Evaluating the impact of Trust funded programmes
The Trust conducts and commissions evaluations on a number of our funding programmes to discover more about the impact they have had. We place great importance on such evaluations as they help us discover best practice and consider what more can be done, including any next steps for the future.
Discover more about the latest programme evaluations below.
Enabling immediate support for vulnerable veterans with reduced social contact
This programme evaluation explores the impact of the 120 grants made to organisations across the UK under the Veterans Should Not Be Forgotten programme, totalling £2,394,698.
How the Armed Forces Covenant Fund Trust responded to the Covid-19 pandemic.
This report explores how the Armed Forces Covenant Fund Trust responded to the Covid-19 pandemic.
LIBOR Funding and its Impact
This report explores the projects and organisations funded through the HM Treasury LIBOR Fund (HMT LIBOR Fund), the £35 million LIBOR Fund and the Veterans Accommodation Fund.
Collectively, these funds distributed £578.2 million in 472 grants to 334 organisations between 2012 and 2017.
Family Life and the Armed Forces Community Evaluation
This evaluation explores the impact of both the Families in Stress and Removing Barriers to Family Life programmes, which awarded just under £4.34 million and just under £7.12 million respectively between 2016 and 2020.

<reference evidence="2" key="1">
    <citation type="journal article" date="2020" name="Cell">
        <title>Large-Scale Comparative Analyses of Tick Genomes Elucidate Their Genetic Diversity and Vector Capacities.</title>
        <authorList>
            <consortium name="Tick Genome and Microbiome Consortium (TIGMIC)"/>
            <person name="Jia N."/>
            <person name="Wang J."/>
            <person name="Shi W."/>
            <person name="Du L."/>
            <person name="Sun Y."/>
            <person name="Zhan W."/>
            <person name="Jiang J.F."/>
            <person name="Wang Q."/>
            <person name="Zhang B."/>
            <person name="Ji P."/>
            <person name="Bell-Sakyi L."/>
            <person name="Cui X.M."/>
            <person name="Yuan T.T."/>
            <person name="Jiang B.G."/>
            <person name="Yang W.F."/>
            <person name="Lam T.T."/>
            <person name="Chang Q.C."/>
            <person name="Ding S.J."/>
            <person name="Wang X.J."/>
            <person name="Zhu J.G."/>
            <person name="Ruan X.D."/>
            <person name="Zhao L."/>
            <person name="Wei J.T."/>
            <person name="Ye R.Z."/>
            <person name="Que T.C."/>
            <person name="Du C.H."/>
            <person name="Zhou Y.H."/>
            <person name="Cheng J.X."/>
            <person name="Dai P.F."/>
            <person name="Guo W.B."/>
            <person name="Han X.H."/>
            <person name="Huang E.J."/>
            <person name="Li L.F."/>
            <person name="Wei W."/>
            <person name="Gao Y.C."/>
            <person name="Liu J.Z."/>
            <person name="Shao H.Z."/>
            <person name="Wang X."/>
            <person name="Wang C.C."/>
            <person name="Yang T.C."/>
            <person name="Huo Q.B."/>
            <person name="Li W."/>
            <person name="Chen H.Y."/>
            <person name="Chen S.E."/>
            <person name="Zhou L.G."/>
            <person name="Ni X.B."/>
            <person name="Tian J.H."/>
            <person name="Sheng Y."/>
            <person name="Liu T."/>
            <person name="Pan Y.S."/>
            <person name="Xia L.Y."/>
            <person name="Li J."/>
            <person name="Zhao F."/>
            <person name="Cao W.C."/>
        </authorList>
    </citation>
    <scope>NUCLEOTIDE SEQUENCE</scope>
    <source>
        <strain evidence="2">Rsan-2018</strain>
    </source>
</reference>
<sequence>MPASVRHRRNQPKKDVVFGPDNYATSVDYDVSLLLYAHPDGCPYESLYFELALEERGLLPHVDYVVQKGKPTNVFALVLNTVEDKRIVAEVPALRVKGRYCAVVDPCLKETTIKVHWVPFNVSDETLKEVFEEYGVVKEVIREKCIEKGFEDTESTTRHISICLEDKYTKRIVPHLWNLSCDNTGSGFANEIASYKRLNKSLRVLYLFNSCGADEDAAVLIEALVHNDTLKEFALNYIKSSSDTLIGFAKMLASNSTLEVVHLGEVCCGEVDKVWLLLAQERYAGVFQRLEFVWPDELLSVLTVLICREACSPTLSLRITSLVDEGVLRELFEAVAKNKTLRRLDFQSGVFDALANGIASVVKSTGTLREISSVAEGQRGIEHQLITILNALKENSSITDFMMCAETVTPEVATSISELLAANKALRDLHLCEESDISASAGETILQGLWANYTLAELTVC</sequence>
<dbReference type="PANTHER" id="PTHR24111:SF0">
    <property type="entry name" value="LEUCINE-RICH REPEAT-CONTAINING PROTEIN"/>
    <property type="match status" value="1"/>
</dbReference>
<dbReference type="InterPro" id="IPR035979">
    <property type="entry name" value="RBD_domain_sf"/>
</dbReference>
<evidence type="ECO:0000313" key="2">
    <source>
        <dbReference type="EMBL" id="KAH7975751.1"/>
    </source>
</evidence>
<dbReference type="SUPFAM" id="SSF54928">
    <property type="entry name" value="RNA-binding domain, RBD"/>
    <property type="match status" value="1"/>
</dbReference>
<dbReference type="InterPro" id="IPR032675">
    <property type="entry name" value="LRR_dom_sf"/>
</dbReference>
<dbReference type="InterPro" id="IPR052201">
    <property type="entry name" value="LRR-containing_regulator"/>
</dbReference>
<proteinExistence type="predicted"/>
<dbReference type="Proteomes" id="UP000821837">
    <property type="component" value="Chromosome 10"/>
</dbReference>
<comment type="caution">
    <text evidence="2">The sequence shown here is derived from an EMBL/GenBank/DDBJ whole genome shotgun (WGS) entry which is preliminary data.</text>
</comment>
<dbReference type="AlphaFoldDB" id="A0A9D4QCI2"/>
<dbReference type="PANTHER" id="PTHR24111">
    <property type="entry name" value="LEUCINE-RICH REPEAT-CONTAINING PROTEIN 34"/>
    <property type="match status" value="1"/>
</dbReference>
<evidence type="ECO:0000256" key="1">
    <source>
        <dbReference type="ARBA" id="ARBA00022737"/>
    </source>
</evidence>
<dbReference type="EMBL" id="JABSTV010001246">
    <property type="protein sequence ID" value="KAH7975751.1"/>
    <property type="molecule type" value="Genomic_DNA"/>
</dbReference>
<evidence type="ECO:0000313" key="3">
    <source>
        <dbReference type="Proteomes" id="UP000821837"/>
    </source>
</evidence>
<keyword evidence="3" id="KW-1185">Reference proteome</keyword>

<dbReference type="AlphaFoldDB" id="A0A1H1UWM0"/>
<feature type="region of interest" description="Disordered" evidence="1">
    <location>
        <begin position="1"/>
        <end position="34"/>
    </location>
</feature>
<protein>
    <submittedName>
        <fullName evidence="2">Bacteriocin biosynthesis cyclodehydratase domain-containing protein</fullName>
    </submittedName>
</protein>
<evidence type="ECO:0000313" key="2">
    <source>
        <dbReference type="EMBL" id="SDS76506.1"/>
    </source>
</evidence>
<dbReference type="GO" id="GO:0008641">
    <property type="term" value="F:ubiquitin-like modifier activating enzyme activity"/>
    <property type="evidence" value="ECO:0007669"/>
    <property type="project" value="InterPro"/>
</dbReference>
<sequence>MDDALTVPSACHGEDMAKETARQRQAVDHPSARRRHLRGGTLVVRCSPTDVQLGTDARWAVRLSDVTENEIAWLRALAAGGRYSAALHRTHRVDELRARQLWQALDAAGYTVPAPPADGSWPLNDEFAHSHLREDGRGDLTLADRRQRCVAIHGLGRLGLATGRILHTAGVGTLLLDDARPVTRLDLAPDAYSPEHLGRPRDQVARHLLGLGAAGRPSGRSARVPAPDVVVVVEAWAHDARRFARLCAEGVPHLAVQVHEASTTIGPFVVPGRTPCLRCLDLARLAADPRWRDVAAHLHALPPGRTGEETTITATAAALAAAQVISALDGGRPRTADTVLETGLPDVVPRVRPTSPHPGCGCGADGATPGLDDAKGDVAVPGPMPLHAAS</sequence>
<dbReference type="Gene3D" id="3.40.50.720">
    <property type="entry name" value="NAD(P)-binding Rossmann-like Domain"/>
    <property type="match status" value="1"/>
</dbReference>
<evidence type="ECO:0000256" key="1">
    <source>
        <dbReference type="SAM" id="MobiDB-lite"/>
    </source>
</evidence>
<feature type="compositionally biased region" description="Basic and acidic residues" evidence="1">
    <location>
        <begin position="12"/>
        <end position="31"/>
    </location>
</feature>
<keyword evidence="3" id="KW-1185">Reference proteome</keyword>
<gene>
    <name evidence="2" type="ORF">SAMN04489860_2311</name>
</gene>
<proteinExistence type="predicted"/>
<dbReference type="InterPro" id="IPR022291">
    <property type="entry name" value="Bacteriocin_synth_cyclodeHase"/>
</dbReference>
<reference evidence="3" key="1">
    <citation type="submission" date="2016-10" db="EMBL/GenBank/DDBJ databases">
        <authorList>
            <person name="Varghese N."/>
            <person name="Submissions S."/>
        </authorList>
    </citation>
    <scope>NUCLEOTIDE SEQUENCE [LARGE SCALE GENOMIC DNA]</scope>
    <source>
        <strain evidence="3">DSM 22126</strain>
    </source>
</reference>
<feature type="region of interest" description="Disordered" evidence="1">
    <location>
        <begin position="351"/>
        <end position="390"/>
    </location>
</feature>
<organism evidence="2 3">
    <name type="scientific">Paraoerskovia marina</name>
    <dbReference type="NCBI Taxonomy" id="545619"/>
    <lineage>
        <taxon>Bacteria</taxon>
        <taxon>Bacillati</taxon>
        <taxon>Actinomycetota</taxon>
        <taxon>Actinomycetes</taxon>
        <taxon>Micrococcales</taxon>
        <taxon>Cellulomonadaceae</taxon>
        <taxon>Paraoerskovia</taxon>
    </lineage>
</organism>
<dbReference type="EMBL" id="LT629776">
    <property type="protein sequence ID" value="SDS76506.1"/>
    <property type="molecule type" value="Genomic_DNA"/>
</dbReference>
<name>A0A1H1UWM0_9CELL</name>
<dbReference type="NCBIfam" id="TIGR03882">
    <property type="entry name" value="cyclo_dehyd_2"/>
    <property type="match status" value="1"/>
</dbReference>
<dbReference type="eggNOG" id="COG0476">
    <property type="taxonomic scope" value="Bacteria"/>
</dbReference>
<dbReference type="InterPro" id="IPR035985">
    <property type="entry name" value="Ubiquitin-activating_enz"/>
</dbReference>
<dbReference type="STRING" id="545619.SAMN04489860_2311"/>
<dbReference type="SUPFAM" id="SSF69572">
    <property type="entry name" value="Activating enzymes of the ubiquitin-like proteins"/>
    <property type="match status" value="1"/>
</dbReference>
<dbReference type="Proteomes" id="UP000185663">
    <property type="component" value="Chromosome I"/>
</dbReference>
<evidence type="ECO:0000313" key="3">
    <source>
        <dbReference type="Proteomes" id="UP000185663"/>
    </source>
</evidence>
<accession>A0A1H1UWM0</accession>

The impact of the projects awarded under the two programmes has been analysed by the Directory of Social Change (DSC) and the Trust is delighted to share the stories of the grant holders and their work in supporting Forces families across the UK.
Armed Forces Covenant: Local Grants Programme Evaluation
This evaluation explores the reach and impact of the Armed Forces Covenant Local Grants programme. The programme awarded grants of up to £20,000 which supported the aim of community Integration and/ or the local delivery of services. The programme ran for five years from 2015 – 2020 and delivered 712 grants worth £11,525,200.
There was wide distribution of grants throughout the UK, with projects funded in all four UK nations, and within different geographic areas within England. Two reports are available, the full report and a summary that explores 12 case studies of projects supported through the programme.
Former Serving Personnel in the Criminal Justice System Programme Evaluation
This evaluation focuses on the Armed Forces Covenant Fund Trust’s Ex-Service Personnel in the Criminal Justice System (CJS) Programme, and was evaluated by RAND Europe. Through this Programme, the Trust awarded £4.6 million in 2015 to 14 projects that support ex-Service personnel who have come into contact with the CJS, followed by a further £1.1 million of continuation grants in 2018 to seven of the 14 projects.